In any business relationship there exists the possibility for conflict. It’s like Yin and Yang – there’s good and there’s bad.
Many years ago I worked for a company where everyone knew the CEO was non-confrontational. There were people who took advantage of that. They knew he wasn’t going to say anything; he was just going to get mad. The interesting thing is that most people are non-confrontational. And those same people end up in conflict.
No matter what position you hold in a company, you run the risk of experiencing conflict. You may have a co-worker who you think isn’t carrying their load. You may have an employee who doesn’t seem to be working up to par. Maybe you have a vendor who isn’t delivering or a client who isn’t happy.
See, the potential for conflict is everywhere. I further submit that we set ourselves up for conflict. We believe it’s going to happen, so it does!
Let’s explore an example of how this happens: let’s say you are working on a project and one member of the team isn’t meeting their obligation to the goal. You’re annoyed and frustrated. You want to say something but you are sure it’ll end up in a confrontation. You are sure the other person won’t take it well; they’ll get defensive.
So, you don’t say anything. Over time it continues and your frustration turns into anger. What happens next? You blow your stack. Voices are raised, tensions are high, and defenses are up. Now you really are in a conflict! You haven’t gotten your problem solved, have you? Actually, you now have two problems. Your fear of conflict has resulted in two conflicts when before there wasn’t even one.
Part of the reason you didn’t say anything at the beginning is that you made some assumptions. You assumed the other person was acting intentionally. You assumed they wouldn’t want to hear what you had to say. You assumed they’d get defensive.
So, what can you do to minimize the risk of conflict? Communicate clearly and consistently. When you want people to work with you, your job is to make sure you communicate well. Tell them the goal, your expectations, the consequences of meeting, and not meeting, those expectations, and your reasons for your decisions.
When people understand why a decision has been made they are more likely to follow it. It is those seemingly arbitrary decisions that cause trouble.
When you communicate all of these things upfront you are setting the stage. Follow that initial communication with continued, consistent communication about those things while adding in the progress. Don’t assume people know how things are going. Engaging in conversation is the best way to make sure everyone is on board. It’s also the best way to find out if someone is unsure of the direction or unwilling to play along.
Assume that the people on your team want to succeed, want to do a good job, and want to help you achieve your goals. Now help them succeed by making sure they not only know the goals but how they can help you meet them. Make sure they understand the expectations and consequences. Not all consequences are bad. When someone meets or exceed the expectation you have of them there should be a positive consequence that results.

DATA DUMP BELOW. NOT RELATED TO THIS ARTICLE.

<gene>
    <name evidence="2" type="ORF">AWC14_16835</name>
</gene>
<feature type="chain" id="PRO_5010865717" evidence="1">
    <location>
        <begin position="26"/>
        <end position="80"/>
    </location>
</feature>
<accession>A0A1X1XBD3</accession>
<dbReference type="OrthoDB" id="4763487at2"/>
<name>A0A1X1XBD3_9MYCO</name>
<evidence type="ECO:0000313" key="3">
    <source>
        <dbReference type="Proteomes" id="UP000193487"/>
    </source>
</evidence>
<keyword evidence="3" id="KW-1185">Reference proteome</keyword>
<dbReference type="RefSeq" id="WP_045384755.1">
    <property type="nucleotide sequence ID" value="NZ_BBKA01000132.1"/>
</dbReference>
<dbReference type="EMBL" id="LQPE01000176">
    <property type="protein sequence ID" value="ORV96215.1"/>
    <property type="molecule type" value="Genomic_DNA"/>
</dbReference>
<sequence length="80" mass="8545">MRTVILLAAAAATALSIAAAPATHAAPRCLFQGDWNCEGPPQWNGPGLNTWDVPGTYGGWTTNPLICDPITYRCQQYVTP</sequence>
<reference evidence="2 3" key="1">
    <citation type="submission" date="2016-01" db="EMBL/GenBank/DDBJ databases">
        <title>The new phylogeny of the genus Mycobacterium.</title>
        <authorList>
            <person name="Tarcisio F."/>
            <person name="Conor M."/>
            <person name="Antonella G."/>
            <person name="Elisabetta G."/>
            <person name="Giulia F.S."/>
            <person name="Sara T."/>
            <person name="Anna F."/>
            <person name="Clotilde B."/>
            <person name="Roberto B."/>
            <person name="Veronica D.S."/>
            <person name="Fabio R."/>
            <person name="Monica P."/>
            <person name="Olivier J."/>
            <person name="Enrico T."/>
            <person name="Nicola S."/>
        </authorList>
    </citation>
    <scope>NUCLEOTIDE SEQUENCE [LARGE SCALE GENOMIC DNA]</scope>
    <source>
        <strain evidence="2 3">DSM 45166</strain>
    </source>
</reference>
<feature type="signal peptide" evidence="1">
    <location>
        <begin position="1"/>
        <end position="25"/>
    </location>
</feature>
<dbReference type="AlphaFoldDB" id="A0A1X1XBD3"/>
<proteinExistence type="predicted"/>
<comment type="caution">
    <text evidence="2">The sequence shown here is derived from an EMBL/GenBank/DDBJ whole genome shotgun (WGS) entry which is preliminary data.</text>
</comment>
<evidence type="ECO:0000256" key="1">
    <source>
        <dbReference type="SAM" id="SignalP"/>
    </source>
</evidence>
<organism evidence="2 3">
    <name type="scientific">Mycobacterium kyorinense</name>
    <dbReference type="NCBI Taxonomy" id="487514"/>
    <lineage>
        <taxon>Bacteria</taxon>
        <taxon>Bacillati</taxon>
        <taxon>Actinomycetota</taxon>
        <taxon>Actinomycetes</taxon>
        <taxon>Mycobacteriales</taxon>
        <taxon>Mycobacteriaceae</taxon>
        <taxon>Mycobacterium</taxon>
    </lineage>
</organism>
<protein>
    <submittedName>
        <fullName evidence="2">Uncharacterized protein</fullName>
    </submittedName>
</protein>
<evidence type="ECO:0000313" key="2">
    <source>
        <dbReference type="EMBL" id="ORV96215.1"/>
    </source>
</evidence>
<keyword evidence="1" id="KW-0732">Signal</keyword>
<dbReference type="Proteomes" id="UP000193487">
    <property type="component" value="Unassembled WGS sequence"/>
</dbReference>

If you’ve done all of these things and a disconnect arises that doesn’t mean there has to be a conflict. Quite frankly, the work you do up front creates a situation where no conflict need exists. If someone isn’t doing their part, there are steps you can implement to determine why and come to a resolution:
Step 1: Decide Your Desired Outcome
Before you deal with the situation, decide what you want the outcome of the conversation to be. This will help you frame how you are going to approach that conversation.
Step 2: Recap The Goal and Expecctations
It’s a good idea to start the conversation with a recap of what the expectations are. You are setting the stage for discussing what is actually happening.
Step 3: Recap What Is Happening
Make sure you explain what is and isn’t happening correctly and the impact that is having on meeting the goal. You are helping the other person understand how you see things and where they seem to have gone off track.
Step 4: Seek Input
You aren’t going to be able to solve it on your own. You need buy in from the other person. They have to participate in the conversation starting with explaining where they are coming from. This may require you to be silent (which can be tough). It makes a big difference so embrace that silence.
Once they have explained their point of view, work with them to come up with a resolution. When they take part in the problem solving you have a higher chance that the resolution will work. At the same time, if they don’t participate in this part they are indicating that they are not a viable member of the team.
No voices are raised, no tempers flare, no defenses are up. You are having a logical, structured conversation without emotion. The outcome will be right and best for your company whether it results in the person leaving or staying. The goal is to solve the problem. We’d all like the solution to include all the members of the team staying intact. However, sometimes the solution requires the exit of a team member or two.
The best way to avoid conflict from occurring is to communicate, communicate, communicate. Having a goal, sticking to that goal, communicating that goal, and relating everything to that goal will help you keep the team on course. It will also minimize any issues. And of course, if an issue arises, it is the clear, consistent communication that will prevent that issue from turning into a conflict.
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